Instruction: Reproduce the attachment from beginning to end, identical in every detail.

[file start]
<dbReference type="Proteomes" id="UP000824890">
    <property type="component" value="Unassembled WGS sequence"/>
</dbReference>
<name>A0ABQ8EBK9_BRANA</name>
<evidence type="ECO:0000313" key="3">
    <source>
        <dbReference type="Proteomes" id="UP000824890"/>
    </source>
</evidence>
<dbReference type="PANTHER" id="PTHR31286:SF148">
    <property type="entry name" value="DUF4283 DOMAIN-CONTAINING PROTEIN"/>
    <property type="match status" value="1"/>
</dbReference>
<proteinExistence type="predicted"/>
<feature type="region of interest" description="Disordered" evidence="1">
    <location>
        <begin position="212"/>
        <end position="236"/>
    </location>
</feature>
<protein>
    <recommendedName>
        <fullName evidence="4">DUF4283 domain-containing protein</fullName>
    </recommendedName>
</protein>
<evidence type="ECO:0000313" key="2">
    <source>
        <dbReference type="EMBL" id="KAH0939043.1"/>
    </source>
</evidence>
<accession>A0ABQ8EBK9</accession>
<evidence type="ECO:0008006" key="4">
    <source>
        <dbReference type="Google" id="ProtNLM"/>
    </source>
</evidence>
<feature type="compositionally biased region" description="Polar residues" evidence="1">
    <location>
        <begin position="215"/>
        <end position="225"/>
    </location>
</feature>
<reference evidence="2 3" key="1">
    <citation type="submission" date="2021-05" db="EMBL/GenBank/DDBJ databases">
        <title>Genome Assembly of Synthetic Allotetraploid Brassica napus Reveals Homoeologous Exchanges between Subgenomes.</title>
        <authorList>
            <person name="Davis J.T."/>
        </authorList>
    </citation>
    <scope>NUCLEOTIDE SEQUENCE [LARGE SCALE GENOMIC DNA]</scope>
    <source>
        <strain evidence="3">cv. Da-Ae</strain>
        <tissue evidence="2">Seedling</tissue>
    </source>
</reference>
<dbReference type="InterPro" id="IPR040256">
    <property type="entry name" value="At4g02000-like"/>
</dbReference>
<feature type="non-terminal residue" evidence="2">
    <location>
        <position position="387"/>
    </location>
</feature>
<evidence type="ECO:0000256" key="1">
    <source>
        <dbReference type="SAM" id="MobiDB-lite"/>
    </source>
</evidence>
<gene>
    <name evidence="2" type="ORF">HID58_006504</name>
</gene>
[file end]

<dbReference type="Proteomes" id="UP000824890">
    <property type="component" value="Unassembled WGS sequence"/>
</dbReference>
<name>A0ABQ8EBK9_BRANA</name>
<evidence type="ECO:0000313" key="3">
    <source>
        <dbReference type="Proteomes" id="UP000824890"/>
    </source>
</evidence>
<dbReference type="PANTHER" id="PTHR31286:SF148">
    <property type="entry name" value="DUF4283 DOMAIN-CONTAINING PROTEIN"/>
    <property type="match status" value="1"/>
</dbReference>
<proteinExistence type="predicted"/>
<feature type="region of interest" description="Disordered" evidence="1">
    <location>
        <begin position="212"/>
        <end position="236"/>
    </location>
</feature>
<protein>
    <recommendedName>
        <fullName evidence="4">DUF4283 domain-containing protein</fullName>
    </recommendedName>
</protein>
<evidence type="ECO:0000313" key="2">
    <source>
        <dbReference type="EMBL" id="KAH0939043.1"/>
    </source>
</evidence>
<accession>A0ABQ8EBK9</accession>
<evidence type="ECO:0008006" key="4">
    <source>
        <dbReference type="Google" id="ProtNLM"/>
    </source>
</evidence>
<feature type="compositionally biased region" description="Polar residues" evidence="1">
    <location>
        <begin position="215"/>
        <end position="225"/>
    </location>
</feature>
<reference evidence="2 3" key="1">
    <citation type="submission" date="2021-05" db="EMBL/GenBank/DDBJ databases">
        <title>Genome Assembly of Synthetic Allotetraploid Brassica napus Reveals Homoeologous Exchanges between Subgenomes.</title>
        <authorList>
            <person name="Davis J.T."/>
        </authorList>
    </citation>
    <scope>NUCLEOTIDE SEQUENCE [LARGE SCALE GENOMIC DNA]</scope>
    <source>
        <strain evidence="3">cv. Da-Ae</strain>
        <tissue evidence="2">Seedling</tissue>
    </source>
</reference>
<dbReference type="InterPro" id="IPR040256">
    <property type="entry name" value="At4g02000-like"/>
</dbReference>
<feature type="non-terminal residue" evidence="2">
    <location>
        <position position="387"/>
    </location>
</feature>
<evidence type="ECO:0000256" key="1">
    <source>
        <dbReference type="SAM" id="MobiDB-lite"/>
    </source>
</evidence>
<gene>
    <name evidence="2" type="ORF">HID58_006504</name>
</gene>